I keep stumbling upon the necessity of social connection. In news stories on children’s mental health; stories about memory function and what preserves it; stories about recovery from addiction. The potent prescription in each case, based on the mounting research of social scientists, is connection and community. We seem to need it like air, food, water, if we are to thrive. And really, we increasingly aren’t so good at it—if statistics hold water.
The reverberations of this message came to mind recently as I shared a Lenten meal and discussion with eight folks attending a tiny Episcopal church. In my life I’ve attended dozens of group gatherings that felt awkward, stilted, phony, drab. The formula for social connection being a perplexing, elusive alchemy. But something is happening in that little group of Episcopalians. People open us, tear up, and crack up, and seem genuine. It reminded me of something Frederick Buechner wrote about finding true church after happening in to Al-Anon, where he experienced that “[t]hese [12-step] groups … are more like what families at their best can be than most families are, certainly more than what the family I grew up in myself ever was. They are more like families because in them something which is often extraordinarily like truth is spoken in something that is extraordinarily like love” (Telling Secrets. SanFrancisco: Harper One, 2000, p. 91).
So I’m wondering what makes the difference between superficial acquaintance-ship (which we abound in—especially in churches) and nourishing, real, social connection, which we often find elusive? What is the difference between the group I shared a Lenten meal with and the many stilted gatherings I’ve soldiered through in the past? What allows us to speak truthfully, while surrounded in love?
I’m finding the difference is acceptance—the feeling of being embraced as one is, in all of one’s essence or “this-ness,” rather than pressured to conform to a group ideal, or to keep one’s flaws hidden. This seems to be the secret to the openness of the group I referenced—an acceptance that allows people to share delicate experiences and get to know and support one another without stultifying inhibitions. More than once I’ve heard visiting priests remark about that congregation, “It is obvious you all love one another.” And this love is manifest in, among other things, acceptance. On the other hand, alchemy is precarious and can be shut down easily by someone degrading another, for example. Boundaries tend to go up quickly when people feel threatened; and boundaries are good. But outside of extreme circumstances like this, it seems there’s much potential to accept and value people without the need to change them.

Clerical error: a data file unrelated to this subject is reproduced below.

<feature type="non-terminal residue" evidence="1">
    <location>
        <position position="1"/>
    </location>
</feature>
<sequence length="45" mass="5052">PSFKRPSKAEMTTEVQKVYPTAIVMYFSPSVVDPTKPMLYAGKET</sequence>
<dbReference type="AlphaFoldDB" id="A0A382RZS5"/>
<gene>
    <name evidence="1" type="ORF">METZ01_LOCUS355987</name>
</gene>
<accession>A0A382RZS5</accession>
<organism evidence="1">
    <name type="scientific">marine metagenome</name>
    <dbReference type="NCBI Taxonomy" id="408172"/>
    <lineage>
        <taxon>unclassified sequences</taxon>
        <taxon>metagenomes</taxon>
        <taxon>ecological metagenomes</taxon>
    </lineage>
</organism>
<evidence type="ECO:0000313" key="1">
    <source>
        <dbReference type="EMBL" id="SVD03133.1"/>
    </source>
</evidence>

In moralistic contexts—like many churches—and in ideologically-pure contexts—like many political groups, it seems people undersell the importance of non-conformity and acceptance. I’ve felt the coercive, intense pressure to conform in both arenas, and that pressure works better than anything to shut down relationship and connection. Acceptance suggests we don’t need people to agree with us in order to have relationship with or genuinely enjoy them. But we do need people.
Acceptance means we let people have their differences. In the little church I mention above are people different in many ways—socioeconomically, theologically, politically, and to some degree ethnically. I love the man who watches a different news channel than I do, and who probably votes differently. And the woman who likely sees my theology as out-there, but who loves me anyway. Really, we don’t talk about the differences much. We don’t need to. We’re too busy connecting through a smile or laughter—not talking much at all, or busy talking about things that connect us, which are voluminous since humans are much the same.
Most importantly, we humans need each other, as social science demonstrates. Certainly we need one another more than we need ideological purity.
Wren, winner of a 2022 Independent Publisher Awards Bronze Medal